“Oh I dont like the word heir, because it makes it sound as if were already dead,” Isabelle Balkany jokingly tells FRANCE 24 in a telephone interview after learning through the grapevine that one of its journalists is in Levallois-Perret reporting on the local elections.
Pottier-Dumas, 34, is a Balkany veteran who joined the couples political machine 15 years ago – first as Patrick Balkanys parliamentary assistant and most recently as the town halls chief of staff. Pottier-Dumas did not respond to repeated requests for an interview, but has previously told French media that she in no way should be regarded as a “Balkany puppet”.
Ever since the Balkanys were forced to withdraw their election bid, they have thrown their full weight behind their young protégé in a bid to help her win: Isabelle Balkany can often be seen campaigning alongside Pottier-Dumas, and posts almost daily about the candidate on her social media accounts using the hashtag #TeamBalkany.
“#TeamBalkany means that shes a part of … I mean, its a label that reassures some inhabitants,” Isabelle Balkany says, with a nod to the many Levalloisiens who have supported her and her husband over the years.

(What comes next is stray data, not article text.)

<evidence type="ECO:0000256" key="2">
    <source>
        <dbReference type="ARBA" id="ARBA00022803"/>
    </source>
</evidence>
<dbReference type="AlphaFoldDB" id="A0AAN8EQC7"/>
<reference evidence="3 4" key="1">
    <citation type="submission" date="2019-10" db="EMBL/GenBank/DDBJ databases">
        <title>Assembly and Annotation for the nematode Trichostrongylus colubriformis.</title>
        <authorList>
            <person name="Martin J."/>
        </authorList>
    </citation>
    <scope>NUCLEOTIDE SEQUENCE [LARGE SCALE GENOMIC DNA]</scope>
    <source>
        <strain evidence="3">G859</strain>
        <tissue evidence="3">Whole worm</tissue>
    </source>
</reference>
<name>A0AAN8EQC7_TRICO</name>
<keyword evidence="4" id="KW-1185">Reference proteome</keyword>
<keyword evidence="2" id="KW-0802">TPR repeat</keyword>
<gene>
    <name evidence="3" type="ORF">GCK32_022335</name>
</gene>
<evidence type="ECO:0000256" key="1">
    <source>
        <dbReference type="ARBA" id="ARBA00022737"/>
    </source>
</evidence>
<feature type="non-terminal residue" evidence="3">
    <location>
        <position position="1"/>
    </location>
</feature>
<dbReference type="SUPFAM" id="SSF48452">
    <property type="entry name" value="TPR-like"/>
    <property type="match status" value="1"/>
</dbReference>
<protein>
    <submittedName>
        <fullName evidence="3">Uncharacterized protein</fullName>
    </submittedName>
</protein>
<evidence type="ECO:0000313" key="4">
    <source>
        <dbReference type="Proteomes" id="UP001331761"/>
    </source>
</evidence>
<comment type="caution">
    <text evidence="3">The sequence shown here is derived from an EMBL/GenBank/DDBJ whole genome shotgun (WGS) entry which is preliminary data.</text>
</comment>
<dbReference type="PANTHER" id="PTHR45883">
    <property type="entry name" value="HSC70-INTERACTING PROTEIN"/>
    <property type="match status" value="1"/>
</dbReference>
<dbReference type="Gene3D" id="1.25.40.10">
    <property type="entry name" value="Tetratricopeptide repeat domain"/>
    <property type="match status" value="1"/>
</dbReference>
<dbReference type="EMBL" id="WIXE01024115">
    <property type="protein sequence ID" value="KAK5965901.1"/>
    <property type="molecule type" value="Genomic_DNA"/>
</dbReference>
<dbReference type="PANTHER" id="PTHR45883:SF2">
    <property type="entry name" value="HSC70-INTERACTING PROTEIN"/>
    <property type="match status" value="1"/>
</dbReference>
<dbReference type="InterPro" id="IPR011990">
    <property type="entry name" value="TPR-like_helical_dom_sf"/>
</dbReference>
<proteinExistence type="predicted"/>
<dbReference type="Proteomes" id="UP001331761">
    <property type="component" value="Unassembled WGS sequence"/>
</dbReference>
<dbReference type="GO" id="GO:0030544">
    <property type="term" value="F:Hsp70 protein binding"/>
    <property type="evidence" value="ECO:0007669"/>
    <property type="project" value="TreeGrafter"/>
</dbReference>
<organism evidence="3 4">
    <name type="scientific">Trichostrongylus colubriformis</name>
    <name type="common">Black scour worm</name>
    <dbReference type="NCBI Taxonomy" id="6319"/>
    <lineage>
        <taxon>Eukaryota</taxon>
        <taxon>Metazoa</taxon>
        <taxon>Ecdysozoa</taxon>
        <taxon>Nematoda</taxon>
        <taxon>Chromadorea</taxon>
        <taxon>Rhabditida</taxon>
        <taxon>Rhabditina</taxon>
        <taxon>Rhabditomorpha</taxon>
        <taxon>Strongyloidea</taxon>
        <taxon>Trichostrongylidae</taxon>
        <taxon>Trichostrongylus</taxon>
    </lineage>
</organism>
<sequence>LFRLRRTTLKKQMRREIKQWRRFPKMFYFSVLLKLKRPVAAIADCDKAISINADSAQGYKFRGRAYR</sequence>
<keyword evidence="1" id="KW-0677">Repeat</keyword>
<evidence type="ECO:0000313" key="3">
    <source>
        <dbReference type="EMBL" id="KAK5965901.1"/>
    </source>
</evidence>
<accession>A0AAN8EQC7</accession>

Pottier-Dumas also regularly posts photos of herself kissing and hugging the Balkanys, but has so far eschewed the application of the #TeamBalkany hashtag to her posts. On the front door of her campaign headquarters – located just a few steps from the town hall – a signed letter from Patrick Balkany has been taped onto the glass. In the letter, Balkany expresses his “profound sadness” at having been prevented from taking part in the upcoming elections himself, but pleads for the citys inhabitants to vote for Pottier-Dumas to “preserve” the citys high quality of life.
Inside her campaign office, a large, framed portrait of Levallois-Perrets mayoral couple hangs centred on the wall, and large stacks of Pottier-Dumas campaign leaflets – headlined “le bien-vivre” (the good life), the Balkanys own slogan for many decades – have been placed on pretty much everything else with a flat surface.
FRANCE 24 was turned away after requesting an interview with one of the members of the Pottier-Dumas campaign crew.
“Were busy, we dont have time for you,” they said.
Nathalie, a Levalloisienne for the past two years and a fervent supporter of the Balkany couple, says that theres no question that she will cast her vote for Pottier-Dumas come March 15. “Shes worked alongside Patrick Balkany,” she says. “I like her political programme, it respects whats made Levallois so successful. She (Pottier-Dumas) intends to continue the important work carried out by Isabelle and Patrick, and from which each and every Levalloisien benefits from in a calm, green, relaxing atmosphere.”